Note, this rule should only apply to home DIY compressors. Some of the more sophisticated and larger compressors – rotary screw, reciprocating, etc. – that are used by industry, have very specific requirements for oil. You must use the oil recommended by that compressor manufacturer or you void the warranty or can even cause oil-related issues. These issues will result in significant maintenance costs which are completely avoidable.
Which is Better, Synthetic or Mineral Oil?
When it comes to synthetic vs standard mineral air compressor oil, the choice is very much driven by your duty cycle – how frequently and continuously you use your air compressor.
Air compressor oil lubrication can be made using either synthetic or mineral oil bases. Mineral oil-based tends to be the standard oil for air compressors. Synthetic oil undergoes a significant amount of processing.
When making a decision on which one to use, it can take some careful consideration. Both mineral and synthetic oil are both very suitable for air compressors so the type of work you intend to do with your air compressor and the amount of use must be analyzed.
It can be recommended that if you do not continuously use your air compressor then a standard mineral oil lubricant can be best suited to you. This is because they’re perfect for light to medium-duty air compressor operations. Most importantly, these oils are cheaper than synthetic blends.
If you’re continuously using your air compressor in an industrial setting, synthetic blends can be the better choice due to their more regular use. It is said by multiple users that air compressors run a lot smoother and quieter on synthetic oil lubrication. Not only this, but synthetic oil has an overall greater temperature range and stronger protection against the air compressor overheating.
Summary: Synthetic Oil vs Standard Compressor Oil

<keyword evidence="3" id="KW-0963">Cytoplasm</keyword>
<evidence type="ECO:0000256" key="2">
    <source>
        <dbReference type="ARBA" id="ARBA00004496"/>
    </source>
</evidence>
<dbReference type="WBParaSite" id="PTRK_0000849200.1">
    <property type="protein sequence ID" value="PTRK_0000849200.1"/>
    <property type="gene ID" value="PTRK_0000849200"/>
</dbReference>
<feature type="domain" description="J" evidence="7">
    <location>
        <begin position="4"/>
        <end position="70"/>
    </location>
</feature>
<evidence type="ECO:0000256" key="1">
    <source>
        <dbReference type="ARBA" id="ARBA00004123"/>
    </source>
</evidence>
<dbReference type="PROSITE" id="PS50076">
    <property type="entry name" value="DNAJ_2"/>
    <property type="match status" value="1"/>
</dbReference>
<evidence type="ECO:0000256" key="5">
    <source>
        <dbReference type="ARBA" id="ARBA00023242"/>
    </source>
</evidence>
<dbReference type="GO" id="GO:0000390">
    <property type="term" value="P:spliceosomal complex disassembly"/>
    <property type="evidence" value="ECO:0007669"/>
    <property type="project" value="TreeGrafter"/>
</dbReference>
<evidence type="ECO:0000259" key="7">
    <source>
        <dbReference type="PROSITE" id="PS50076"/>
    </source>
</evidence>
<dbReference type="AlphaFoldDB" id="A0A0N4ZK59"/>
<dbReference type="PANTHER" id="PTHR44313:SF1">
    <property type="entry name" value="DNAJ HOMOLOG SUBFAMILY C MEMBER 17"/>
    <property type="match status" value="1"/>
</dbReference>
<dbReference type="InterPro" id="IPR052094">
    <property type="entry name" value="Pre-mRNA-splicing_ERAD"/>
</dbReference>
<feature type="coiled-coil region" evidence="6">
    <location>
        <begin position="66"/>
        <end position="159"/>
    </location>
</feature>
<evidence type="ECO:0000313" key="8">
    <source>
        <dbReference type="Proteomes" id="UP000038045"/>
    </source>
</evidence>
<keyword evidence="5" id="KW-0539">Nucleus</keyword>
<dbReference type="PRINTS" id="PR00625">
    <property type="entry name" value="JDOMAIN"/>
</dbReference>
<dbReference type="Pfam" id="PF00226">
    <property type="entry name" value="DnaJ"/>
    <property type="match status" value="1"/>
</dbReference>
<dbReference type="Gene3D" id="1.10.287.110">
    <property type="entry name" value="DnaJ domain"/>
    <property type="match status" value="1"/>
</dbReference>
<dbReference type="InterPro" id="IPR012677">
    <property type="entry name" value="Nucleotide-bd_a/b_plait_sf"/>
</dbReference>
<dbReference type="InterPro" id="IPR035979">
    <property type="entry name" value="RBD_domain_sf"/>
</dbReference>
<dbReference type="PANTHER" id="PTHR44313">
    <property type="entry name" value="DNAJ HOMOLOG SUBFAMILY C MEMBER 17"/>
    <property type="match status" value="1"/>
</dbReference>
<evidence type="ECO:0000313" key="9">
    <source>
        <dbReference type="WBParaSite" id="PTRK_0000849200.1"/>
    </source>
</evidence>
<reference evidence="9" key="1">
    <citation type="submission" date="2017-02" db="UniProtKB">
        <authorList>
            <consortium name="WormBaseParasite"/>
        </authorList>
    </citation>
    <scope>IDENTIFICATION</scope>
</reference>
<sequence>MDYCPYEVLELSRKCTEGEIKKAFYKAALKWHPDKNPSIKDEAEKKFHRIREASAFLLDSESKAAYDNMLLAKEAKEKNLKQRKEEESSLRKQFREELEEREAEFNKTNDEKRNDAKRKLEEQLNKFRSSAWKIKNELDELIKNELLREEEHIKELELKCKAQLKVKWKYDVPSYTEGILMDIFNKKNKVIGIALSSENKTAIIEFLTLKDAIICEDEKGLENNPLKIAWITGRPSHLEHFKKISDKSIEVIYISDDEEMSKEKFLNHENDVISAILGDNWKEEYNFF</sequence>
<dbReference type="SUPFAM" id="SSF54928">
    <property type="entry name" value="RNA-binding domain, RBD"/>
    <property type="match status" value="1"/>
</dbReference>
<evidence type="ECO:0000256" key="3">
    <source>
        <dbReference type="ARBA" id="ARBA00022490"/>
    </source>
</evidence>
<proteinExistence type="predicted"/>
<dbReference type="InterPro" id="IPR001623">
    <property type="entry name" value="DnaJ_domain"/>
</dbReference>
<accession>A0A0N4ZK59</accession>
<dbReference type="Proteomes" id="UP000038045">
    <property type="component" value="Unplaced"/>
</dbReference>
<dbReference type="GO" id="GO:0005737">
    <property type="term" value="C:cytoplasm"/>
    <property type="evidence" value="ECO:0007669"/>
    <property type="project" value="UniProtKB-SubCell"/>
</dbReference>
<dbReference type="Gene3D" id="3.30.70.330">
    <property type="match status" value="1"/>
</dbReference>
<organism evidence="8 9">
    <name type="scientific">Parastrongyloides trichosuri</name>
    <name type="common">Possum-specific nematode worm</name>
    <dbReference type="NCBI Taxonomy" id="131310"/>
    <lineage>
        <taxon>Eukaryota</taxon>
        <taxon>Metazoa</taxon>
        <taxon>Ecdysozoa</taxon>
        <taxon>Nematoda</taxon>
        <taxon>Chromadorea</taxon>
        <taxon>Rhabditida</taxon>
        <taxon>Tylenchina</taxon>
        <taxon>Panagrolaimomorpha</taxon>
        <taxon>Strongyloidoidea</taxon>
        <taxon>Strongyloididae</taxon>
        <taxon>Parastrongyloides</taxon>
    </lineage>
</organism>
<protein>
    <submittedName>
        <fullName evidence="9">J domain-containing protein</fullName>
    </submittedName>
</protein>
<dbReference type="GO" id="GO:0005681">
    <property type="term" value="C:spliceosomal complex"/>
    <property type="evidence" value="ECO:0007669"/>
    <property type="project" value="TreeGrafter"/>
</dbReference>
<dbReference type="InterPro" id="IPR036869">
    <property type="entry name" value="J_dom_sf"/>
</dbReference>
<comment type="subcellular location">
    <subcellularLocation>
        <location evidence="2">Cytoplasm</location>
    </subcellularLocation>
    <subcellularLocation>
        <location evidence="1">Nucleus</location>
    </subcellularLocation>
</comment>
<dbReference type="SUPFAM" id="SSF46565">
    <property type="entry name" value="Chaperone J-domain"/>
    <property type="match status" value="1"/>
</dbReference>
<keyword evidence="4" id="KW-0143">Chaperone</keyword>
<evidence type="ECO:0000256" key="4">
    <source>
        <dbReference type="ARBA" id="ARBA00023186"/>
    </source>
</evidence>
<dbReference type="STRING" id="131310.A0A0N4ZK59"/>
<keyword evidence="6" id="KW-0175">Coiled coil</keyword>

|Duty Cycle||Mineral Oil||Synthetic Oil|
|Light Duty / Infrequent Use||Best||ok|
|Heavy Duty / Continuous Use||ok||Best|
Alternative Oils For Air Compressors (Using a Substitute Oil)
Potential alternative compressor oils include:
- ATF – Transmission Fluid
- Engine / Motor Oil
- Hydraulic Oil / Hydraulic Fluid
Does Every Air Compressor Need Oil?
All air compressors are mechanical machines that need oil at some point.
“What about oil-less air compressors?” I hear you say…
Oilless air compressors aren’t actually completely oil-free or devoid of oil. Essentially the term oilless refers to the fact that the compressor doesn’t need to have its oil changed or topped up. In fact, oilless air compressors come “factory sealed” so that the original lubrication cannot be replenished.x
Over time, oilless air compressors lose their lubrication through degradation of their oil coatings and will eventually run out of lubrication, running under high wear – and eventually seizing up.
This is typical of DIY or home-use air compressors which have a light-duty cycle or a highly infrequent duty cycle – such as a car tire compressor that gets pulled out maybe once every 3 months over the course of its life.